The savage backlash current in the Capital vividly illustrates the folly of trying to liberate society by winning elections.
Suppose that somehow, instead of Trump a Libertarian had been elected on a wave of popular disgust with government; and I don't mean LINOs like Johnson and Weld, but a person of the caliber of the late Harry Browne - whose 1996 platform promised to slash FedGov spending to a mere $100B in 8 years. Trump hasn't proposed cutting it at all, but merely wants to change some policies in ways that upset the shadowy powers that actually run things.
And yet the entire, arrogant, complacent tax-feeders around D.C. are so fearful of losing their power and comfortable salaries that they have united to frustrate his attempts to keep the promises he made to those who elected him. Normally, when a candidate wins the Presidency after having been pre-approved by what some call the "deep state", the losing side congratulates him and withdraws from the scene, and he is given a 100-day "honeymoon" to get his feet under the desk and begin his reign.
But Trump's inaugural speech declared war on those political fat cats, with such phrases as "we are transferring power from Washington DC and giving it back to you, the people" and they heard it, and are giving him no honeymoon at all. I dare say the last month has been without precedent.
Writer Alexander Mercouris says of the ouster of General Flynn that it's a heavy blow and amounts to "first blood" for Trump's many enemies which will cause them to "hunger for more." The blockage of his move to stop Muslim immigration by the courts has set up a fight with the Judicial Branch, and while I think he picked the wrong subject for that fight, it was popular generally and war with that Branch is well worth waging.
Point is, Trump is doing what he was elected to do (wrong though much of it is) and the existing wielders of power are doing all they can to stop him. How much more would they do to a President Browne, who would actually take a machete to the whole lot of them?
In his Why Government Doesn't Work, Harry Browne outlined how he would, if elected, slash federal spending by 97% by 2004. Social Security was to be canceled, with annuity purchases in 1988 and -9. $12 trillion in federal assets were to be sold, to dispose of the accumulated debt (that might no longer be possible; it may have just to be abrogated) and all "other spending", which is actually a small portion of the total, was to be wound down to one-third of its 1998 size. All income tax, corporate tax and SS tax were to become zero after 1999. A good start!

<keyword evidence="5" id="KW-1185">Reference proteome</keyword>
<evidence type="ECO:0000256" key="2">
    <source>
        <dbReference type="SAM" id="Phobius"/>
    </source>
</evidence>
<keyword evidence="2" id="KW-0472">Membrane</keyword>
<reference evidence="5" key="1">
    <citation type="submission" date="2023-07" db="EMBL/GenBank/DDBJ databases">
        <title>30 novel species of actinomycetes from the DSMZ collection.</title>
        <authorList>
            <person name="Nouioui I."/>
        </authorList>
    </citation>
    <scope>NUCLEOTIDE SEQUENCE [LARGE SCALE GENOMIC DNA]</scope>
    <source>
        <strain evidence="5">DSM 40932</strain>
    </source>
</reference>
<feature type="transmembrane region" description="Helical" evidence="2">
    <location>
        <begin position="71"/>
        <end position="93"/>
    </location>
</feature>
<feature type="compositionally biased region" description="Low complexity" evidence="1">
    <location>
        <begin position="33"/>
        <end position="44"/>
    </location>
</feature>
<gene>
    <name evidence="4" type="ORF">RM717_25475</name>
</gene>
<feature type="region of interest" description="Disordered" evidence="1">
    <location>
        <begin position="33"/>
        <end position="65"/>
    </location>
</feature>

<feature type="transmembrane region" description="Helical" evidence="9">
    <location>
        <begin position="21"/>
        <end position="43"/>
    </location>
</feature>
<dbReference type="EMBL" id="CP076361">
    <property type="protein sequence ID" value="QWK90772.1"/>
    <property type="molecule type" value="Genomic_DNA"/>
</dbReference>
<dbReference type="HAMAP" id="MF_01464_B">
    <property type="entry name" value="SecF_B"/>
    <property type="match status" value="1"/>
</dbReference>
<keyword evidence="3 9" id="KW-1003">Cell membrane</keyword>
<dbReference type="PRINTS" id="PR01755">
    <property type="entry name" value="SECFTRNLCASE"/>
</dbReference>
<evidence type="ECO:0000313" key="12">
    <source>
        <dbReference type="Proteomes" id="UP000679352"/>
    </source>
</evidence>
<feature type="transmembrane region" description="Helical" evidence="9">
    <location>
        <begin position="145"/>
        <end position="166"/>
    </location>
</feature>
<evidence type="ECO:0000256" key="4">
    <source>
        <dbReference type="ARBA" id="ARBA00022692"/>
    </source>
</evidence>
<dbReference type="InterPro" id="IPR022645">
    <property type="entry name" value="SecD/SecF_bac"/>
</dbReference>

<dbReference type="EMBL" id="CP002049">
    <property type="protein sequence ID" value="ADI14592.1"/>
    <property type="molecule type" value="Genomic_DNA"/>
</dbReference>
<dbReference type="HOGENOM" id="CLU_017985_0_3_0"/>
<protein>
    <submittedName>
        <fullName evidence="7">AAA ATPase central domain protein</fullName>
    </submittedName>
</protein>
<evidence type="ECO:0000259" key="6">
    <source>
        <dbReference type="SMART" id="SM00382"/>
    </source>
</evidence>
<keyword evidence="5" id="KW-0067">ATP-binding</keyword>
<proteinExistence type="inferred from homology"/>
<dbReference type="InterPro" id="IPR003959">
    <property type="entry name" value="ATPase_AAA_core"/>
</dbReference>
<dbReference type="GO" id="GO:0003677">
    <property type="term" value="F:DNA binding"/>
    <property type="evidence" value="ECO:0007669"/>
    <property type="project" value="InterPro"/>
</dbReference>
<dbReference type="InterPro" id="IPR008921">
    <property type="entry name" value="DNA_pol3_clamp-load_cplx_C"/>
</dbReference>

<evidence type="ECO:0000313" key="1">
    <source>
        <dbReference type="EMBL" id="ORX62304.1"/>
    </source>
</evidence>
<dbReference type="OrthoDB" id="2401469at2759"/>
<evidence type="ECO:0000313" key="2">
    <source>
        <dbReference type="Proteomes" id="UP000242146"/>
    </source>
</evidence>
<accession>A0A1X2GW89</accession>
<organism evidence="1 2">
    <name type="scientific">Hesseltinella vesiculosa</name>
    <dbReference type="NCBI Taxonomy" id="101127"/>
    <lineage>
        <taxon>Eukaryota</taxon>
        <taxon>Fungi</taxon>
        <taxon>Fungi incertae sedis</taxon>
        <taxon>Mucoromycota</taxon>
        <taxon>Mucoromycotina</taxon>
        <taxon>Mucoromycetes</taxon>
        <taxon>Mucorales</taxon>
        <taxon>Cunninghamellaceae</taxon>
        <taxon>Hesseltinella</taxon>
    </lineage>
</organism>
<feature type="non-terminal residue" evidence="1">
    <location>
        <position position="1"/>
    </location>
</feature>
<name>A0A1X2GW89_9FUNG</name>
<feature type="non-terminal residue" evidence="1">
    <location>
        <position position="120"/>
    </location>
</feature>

So a "President Browne" upon taking office today would face the united opposition of everyone living in or near the Nation's Capital, vastly more hostile than what Trump is facing today. I think he would have enough support in Congress to avoid impeachment, just as Trump does, because if a Libertarian is elected President it's not credible that a large minority (at least) in Congress would not also be Libertarian. But would he be able to overcome the systematic blocking tactics of the bureaucracy and the judiciary? Those interests have already shown (in 1963) that if a President opposes their wishes, they will shoot him. Why would they not assassinate one who would be a hundred times more radical then JFK?
Then even if the assassins missed, there would remain the heavy problem of how to handle the (49%, say) who do not wish to take responsibility for their own lives but want to stay dependent on, and subservient to, government. Without preparation, they would riot in the streets and cause major havoc, perhaps civil war. The ballot having failed them, they would use bullets to do the job. The two are often rightly said to be equivalent.
Harry proposed a relatively gradual withdrawal of the government teat, but still the shriek would be deafening and the riots, uncontrollable. Reason: dependents have been raised to regard their benefits as "entitlements", while those working in the bureaucracies are loyal to their Departments, as are all employees in a large organization. Opposition would be stiff at every level; it would not just be a matter of starving some feeding bureaucrats in D.C., but of pacifying 50 million or more participants who expressly voted against the changes and see the status quo as a fixture of life.
In short, it could not possibly work. The Libertarian Party rightly bewails its problems in getting heard and elected; those are nothing at all compared to the problems of winning.
Instead, the change has to come bottom-up, not top-down. It must not - it cannot - be imposed from above, it must be demanded from beneath. Government will vanish not when a President announces it will cease to exist at year's end, or whenever, but when it is universally seen to be so destructive that nobody will work for it. When all its employees walk out, there will be no need for an election, nobody will be over-ruled and nobody will riot.
Reasons to leave government employ are offered in TinyURL.com/QuitGov - pass that simple URL around - but that short site will not suffice on its own, to provide the in-depth education needed. For that, TOLFA or an equivalent must be offered to everyone - not just those now in "government service" but to all who might replace them when they quit.
Some pseudo-libertarians will react to the aim in my first line above (to "liberate society") by saying that is not our business. Nonsense. If government is not abolished, it will certainly abolish us. It has grown relentlessly, and it will continue to grow and crush (or kill) humanity unless we stop it. And to stop it, this is the only way yet invented.
There is no alternative.